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This guide from Colostomy UK has helpful tips for ostomates with Alzheimer's and their caregivers.

Connect with the right information and resources for support.
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According to the Alzheimer's Association, someone develops Alzheimer’s disease every 65 seconds in the U.S. and more than five million Americans are living with Alzheimer’s. With this growth comes a rise in caregiving for new and existing ostomates who have been diagnosed with a brain disease that causes a slow decline in memory and other important mental functions.

Caring for an ostomate who has Alzheimer’s or dementia can be challenging. 

Studies have shown that family members who provide ongoing care for chronic and disabling conditions are also putting themselves at risk of developing emotional and physical health problems. Often, family members have little or no experience with dementia or stoma care and turn to ostomy support groups to connect with others for guidance. In one online forum, an anonymous member expressed frustration caring for her mother’s ostomy. She wrote, “I am really starting to find this incredibly agitating and I know I should be more patient, but after dealing with her poop and pee problems on some level every day for the last year, I am TIRED. I need someone to take over caring for her ostomy and order the correct supplies.”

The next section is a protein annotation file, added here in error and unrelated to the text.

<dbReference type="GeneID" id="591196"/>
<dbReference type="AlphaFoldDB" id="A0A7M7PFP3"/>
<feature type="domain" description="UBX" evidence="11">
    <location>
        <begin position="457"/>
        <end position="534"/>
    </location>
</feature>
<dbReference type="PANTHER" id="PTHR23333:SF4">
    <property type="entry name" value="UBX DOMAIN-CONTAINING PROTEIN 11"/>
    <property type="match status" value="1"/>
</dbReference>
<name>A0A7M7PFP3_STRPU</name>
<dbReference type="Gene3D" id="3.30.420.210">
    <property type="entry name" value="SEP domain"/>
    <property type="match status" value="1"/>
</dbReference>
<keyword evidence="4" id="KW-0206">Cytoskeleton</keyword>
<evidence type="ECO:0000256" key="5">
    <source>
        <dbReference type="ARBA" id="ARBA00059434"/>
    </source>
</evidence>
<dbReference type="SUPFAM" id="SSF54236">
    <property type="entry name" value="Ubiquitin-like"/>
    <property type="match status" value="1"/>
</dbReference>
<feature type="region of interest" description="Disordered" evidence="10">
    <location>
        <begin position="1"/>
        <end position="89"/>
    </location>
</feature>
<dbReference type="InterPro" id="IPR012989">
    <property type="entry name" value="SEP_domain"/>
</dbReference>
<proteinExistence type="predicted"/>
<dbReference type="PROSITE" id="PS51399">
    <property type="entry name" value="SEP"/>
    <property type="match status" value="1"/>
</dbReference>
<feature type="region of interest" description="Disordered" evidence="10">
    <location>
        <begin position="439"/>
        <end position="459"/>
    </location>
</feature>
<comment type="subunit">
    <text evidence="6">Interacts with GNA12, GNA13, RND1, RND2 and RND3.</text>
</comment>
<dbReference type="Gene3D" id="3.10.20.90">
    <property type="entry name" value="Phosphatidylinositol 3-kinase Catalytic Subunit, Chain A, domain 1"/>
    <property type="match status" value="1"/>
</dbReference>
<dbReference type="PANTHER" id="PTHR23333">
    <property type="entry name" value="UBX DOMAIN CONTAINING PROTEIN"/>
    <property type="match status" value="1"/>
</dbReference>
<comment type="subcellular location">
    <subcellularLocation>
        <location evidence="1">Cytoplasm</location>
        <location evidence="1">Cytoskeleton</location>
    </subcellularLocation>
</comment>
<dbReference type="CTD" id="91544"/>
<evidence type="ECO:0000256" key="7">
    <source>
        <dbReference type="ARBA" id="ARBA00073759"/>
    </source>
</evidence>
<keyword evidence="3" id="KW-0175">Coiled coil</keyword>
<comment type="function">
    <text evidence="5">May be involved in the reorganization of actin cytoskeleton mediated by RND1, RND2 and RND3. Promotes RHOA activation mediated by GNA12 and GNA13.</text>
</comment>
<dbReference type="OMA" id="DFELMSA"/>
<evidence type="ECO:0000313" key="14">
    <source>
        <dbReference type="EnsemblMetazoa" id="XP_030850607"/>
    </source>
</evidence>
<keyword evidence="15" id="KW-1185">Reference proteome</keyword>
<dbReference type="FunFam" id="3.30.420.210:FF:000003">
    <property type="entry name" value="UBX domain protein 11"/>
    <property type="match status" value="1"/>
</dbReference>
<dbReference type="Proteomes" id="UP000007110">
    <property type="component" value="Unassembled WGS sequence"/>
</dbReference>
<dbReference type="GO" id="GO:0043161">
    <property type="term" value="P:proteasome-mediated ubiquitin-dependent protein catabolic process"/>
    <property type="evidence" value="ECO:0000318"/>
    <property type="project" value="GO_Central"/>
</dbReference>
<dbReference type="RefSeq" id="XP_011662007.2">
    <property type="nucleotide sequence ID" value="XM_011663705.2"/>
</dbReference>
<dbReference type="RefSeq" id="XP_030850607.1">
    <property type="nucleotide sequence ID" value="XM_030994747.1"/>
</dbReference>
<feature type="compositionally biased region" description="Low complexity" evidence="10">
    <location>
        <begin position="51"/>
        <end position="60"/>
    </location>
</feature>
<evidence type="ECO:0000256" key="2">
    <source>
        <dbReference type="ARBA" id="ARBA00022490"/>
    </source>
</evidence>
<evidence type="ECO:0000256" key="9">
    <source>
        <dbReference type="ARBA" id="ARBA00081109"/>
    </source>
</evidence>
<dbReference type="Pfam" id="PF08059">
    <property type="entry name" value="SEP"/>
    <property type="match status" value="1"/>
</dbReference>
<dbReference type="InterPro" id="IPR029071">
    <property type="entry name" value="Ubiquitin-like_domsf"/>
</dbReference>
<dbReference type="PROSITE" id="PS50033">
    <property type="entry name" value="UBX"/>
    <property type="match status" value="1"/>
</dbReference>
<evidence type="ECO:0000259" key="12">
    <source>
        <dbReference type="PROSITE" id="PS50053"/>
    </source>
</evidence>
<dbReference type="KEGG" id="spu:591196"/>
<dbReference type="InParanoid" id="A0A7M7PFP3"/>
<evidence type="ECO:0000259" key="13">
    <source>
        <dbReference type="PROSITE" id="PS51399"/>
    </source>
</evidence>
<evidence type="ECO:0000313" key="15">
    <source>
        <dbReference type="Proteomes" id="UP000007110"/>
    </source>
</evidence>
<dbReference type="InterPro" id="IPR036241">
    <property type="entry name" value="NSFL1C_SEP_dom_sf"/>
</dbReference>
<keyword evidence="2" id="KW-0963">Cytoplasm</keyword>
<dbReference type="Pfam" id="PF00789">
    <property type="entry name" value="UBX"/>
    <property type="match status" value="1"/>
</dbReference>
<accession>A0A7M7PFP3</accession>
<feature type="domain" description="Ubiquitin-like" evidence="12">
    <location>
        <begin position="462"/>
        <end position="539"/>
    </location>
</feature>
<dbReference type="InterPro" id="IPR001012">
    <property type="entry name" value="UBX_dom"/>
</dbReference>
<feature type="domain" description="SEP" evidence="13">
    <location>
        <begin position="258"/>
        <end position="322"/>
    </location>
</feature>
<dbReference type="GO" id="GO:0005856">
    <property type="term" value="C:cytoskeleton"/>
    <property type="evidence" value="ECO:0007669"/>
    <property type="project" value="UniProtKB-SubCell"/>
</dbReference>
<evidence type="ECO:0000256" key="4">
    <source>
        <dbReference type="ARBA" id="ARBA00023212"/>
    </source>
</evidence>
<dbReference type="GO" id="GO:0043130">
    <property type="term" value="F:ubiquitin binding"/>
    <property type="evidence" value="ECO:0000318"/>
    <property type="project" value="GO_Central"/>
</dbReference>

Whether you’re living with Alzheimer's or caring for someone with the disease, information and resources are available. 

Colostomy UK association and the Dementia Association of the United Kingdom created a 12-page downloadable leaflet entitled, “Caring for a person with a stoma and dementia.” Not all persons with Alzheimer’s or dementia will understand how to care for their ostomy, however whenever possible, ostomates with the disease should be encouraged to participate in their own stoma maintenance. The leaflet’s content is based on input from health professionals who care for ostomates with dementia. 

A few insights in the publication include:

  • People with dementia who are actively involved in changing their bags should be encouraged to wear gloves. This reduces the risk of infection, feces under the nails and fecal spreading.
  • Some people with dementia who require their bag to be changed for them might resist. In these cases distraction could help. For instance, encouraging the person to clean their teeth or brush their hair during the process might be helpful. Standing the person in front of a mirror so they can focus on the task they are performing and not the bag change can help.
  • Pouching system choice is important. One-piece appliances with pre-cut aperture have the advantage of being uncomplicated for both person and carer. Two-piece appliances, where the flange can remain in place for several days, can help protect the skin when frequent pouch changes are necessary.

No one should face Alzheimer's alone. Whether you provide daily care, participate in decision-making or simply care about someone with the disease, help and support is available from the Alzheimer's Association.